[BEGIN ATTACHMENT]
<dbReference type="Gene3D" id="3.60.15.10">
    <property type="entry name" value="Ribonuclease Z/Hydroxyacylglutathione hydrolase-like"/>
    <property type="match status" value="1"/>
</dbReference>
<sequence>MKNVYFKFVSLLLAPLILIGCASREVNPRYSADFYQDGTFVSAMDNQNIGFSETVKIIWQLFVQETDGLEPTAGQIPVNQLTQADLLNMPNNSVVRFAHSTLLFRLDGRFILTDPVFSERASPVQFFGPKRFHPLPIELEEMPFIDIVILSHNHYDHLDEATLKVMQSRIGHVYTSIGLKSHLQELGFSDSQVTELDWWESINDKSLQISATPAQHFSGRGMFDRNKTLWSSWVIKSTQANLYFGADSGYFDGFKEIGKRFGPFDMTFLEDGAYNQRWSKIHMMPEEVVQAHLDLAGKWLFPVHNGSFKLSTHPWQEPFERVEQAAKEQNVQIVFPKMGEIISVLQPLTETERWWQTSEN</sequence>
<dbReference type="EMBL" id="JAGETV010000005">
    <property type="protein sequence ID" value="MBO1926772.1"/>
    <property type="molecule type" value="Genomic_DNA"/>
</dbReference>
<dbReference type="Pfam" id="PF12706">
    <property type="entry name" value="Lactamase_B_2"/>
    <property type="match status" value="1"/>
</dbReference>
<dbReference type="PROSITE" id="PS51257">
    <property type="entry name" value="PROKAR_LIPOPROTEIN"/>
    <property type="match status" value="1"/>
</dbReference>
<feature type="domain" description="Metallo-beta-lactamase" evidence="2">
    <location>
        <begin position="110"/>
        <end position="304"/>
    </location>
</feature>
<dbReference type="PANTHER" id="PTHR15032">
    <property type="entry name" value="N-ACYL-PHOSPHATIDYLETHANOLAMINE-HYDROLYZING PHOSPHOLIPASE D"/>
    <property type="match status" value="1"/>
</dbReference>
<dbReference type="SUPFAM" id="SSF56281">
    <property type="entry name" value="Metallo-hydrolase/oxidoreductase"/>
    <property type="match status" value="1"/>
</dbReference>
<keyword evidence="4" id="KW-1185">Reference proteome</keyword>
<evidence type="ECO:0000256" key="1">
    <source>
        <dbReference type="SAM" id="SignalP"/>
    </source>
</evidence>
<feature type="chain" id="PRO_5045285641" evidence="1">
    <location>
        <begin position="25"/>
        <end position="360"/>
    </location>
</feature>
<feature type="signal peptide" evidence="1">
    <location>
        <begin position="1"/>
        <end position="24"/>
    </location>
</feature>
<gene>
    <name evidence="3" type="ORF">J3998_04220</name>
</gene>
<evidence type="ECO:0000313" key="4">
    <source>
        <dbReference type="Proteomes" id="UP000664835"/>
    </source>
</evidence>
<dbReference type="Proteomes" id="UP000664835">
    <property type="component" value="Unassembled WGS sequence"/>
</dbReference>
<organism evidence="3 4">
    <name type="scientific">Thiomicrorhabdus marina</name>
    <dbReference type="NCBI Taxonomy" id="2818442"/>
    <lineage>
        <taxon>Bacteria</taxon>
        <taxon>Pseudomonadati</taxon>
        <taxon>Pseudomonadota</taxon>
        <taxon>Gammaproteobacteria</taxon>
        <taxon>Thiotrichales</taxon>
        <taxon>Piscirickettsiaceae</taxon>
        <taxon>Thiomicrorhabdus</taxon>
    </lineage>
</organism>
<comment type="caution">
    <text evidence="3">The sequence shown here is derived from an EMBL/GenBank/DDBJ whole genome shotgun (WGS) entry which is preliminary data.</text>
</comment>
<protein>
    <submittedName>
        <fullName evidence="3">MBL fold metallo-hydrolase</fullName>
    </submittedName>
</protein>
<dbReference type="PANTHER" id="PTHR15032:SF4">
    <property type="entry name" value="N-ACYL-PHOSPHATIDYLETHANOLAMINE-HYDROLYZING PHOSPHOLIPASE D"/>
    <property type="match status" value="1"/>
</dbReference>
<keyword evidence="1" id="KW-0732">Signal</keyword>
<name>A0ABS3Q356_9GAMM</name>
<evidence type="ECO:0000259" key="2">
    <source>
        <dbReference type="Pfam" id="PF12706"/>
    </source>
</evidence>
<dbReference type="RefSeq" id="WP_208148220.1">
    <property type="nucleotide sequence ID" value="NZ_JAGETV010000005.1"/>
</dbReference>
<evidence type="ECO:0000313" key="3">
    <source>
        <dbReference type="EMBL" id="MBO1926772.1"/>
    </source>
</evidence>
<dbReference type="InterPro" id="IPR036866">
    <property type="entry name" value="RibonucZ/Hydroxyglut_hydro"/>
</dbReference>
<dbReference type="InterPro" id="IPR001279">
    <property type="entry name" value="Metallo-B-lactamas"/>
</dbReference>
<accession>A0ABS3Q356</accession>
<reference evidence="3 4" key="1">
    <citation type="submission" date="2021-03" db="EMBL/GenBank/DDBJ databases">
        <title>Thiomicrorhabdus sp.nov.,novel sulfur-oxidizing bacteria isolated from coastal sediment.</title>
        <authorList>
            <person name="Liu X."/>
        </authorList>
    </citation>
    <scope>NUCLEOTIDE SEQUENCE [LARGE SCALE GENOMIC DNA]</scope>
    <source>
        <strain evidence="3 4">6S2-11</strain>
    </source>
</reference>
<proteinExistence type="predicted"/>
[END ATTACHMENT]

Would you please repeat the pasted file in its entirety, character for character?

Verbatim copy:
<dbReference type="Gene3D" id="3.60.15.10">
    <property type="entry name" value="Ribonuclease Z/Hydroxyacylglutathione hydrolase-like"/>
    <property type="match status" value="1"/>
</dbReference>
<sequence>MKNVYFKFVSLLLAPLILIGCASREVNPRYSADFYQDGTFVSAMDNQNIGFSETVKIIWQLFVQETDGLEPTAGQIPVNQLTQADLLNMPNNSVVRFAHSTLLFRLDGRFILTDPVFSERASPVQFFGPKRFHPLPIELEEMPFIDIVILSHNHYDHLDEATLKVMQSRIGHVYTSIGLKSHLQELGFSDSQVTELDWWESINDKSLQISATPAQHFSGRGMFDRNKTLWSSWVIKSTQANLYFGADSGYFDGFKEIGKRFGPFDMTFLEDGAYNQRWSKIHMMPEEVVQAHLDLAGKWLFPVHNGSFKLSTHPWQEPFERVEQAAKEQNVQIVFPKMGEIISVLQPLTETERWWQTSEN</sequence>
<dbReference type="EMBL" id="JAGETV010000005">
    <property type="protein sequence ID" value="MBO1926772.1"/>
    <property type="molecule type" value="Genomic_DNA"/>
</dbReference>
<dbReference type="Pfam" id="PF12706">
    <property type="entry name" value="Lactamase_B_2"/>
    <property type="match status" value="1"/>
</dbReference>
<dbReference type="PROSITE" id="PS51257">
    <property type="entry name" value="PROKAR_LIPOPROTEIN"/>
    <property type="match status" value="1"/>
</dbReference>
<feature type="domain" description="Metallo-beta-lactamase" evidence="2">
    <location>
        <begin position="110"/>
        <end position="304"/>
    </location>
</feature>
<dbReference type="PANTHER" id="PTHR15032">
    <property type="entry name" value="N-ACYL-PHOSPHATIDYLETHANOLAMINE-HYDROLYZING PHOSPHOLIPASE D"/>
    <property type="match status" value="1"/>
</dbReference>
<dbReference type="SUPFAM" id="SSF56281">
    <property type="entry name" value="Metallo-hydrolase/oxidoreductase"/>
    <property type="match status" value="1"/>
</dbReference>
<keyword evidence="4" id="KW-1185">Reference proteome</keyword>
<evidence type="ECO:0000256" key="1">
    <source>
        <dbReference type="SAM" id="SignalP"/>
    </source>
</evidence>
<feature type="chain" id="PRO_5045285641" evidence="1">
    <location>
        <begin position="25"/>
        <end position="360"/>
    </location>
</feature>
<feature type="signal peptide" evidence="1">
    <location>
        <begin position="1"/>
        <end position="24"/>
    </location>
</feature>
<gene>
    <name evidence="3" type="ORF">J3998_04220</name>
</gene>
<evidence type="ECO:0000313" key="4">
    <source>
        <dbReference type="Proteomes" id="UP000664835"/>
    </source>
</evidence>
<dbReference type="Proteomes" id="UP000664835">
    <property type="component" value="Unassembled WGS sequence"/>
</dbReference>
<organism evidence="3 4">
    <name type="scientific">Thiomicrorhabdus marina</name>
    <dbReference type="NCBI Taxonomy" id="2818442"/>
    <lineage>
        <taxon>Bacteria</taxon>
        <taxon>Pseudomonadati</taxon>
        <taxon>Pseudomonadota</taxon>
        <taxon>Gammaproteobacteria</taxon>
        <taxon>Thiotrichales</taxon>
        <taxon>Piscirickettsiaceae</taxon>
        <taxon>Thiomicrorhabdus</taxon>
    </lineage>
</organism>
<comment type="caution">
    <text evidence="3">The sequence shown here is derived from an EMBL/GenBank/DDBJ whole genome shotgun (WGS) entry which is preliminary data.</text>
</comment>
<protein>
    <submittedName>
        <fullName evidence="3">MBL fold metallo-hydrolase</fullName>
    </submittedName>
</protein>
<dbReference type="PANTHER" id="PTHR15032:SF4">
    <property type="entry name" value="N-ACYL-PHOSPHATIDYLETHANOLAMINE-HYDROLYZING PHOSPHOLIPASE D"/>
    <property type="match status" value="1"/>
</dbReference>
<keyword evidence="1" id="KW-0732">Signal</keyword>
<name>A0ABS3Q356_9GAMM</name>
<evidence type="ECO:0000259" key="2">
    <source>
        <dbReference type="Pfam" id="PF12706"/>
    </source>
</evidence>
<dbReference type="RefSeq" id="WP_208148220.1">
    <property type="nucleotide sequence ID" value="NZ_JAGETV010000005.1"/>
</dbReference>
<evidence type="ECO:0000313" key="3">
    <source>
        <dbReference type="EMBL" id="MBO1926772.1"/>
    </source>
</evidence>
<dbReference type="InterPro" id="IPR036866">
    <property type="entry name" value="RibonucZ/Hydroxyglut_hydro"/>
</dbReference>
<dbReference type="InterPro" id="IPR001279">
    <property type="entry name" value="Metallo-B-lactamas"/>
</dbReference>
<accession>A0ABS3Q356</accession>
<reference evidence="3 4" key="1">
    <citation type="submission" date="2021-03" db="EMBL/GenBank/DDBJ databases">
        <title>Thiomicrorhabdus sp.nov.,novel sulfur-oxidizing bacteria isolated from coastal sediment.</title>
        <authorList>
            <person name="Liu X."/>
        </authorList>
    </citation>
    <scope>NUCLEOTIDE SEQUENCE [LARGE SCALE GENOMIC DNA]</scope>
    <source>
        <strain evidence="3 4">6S2-11</strain>
    </source>
</reference>
<proteinExistence type="predicted"/>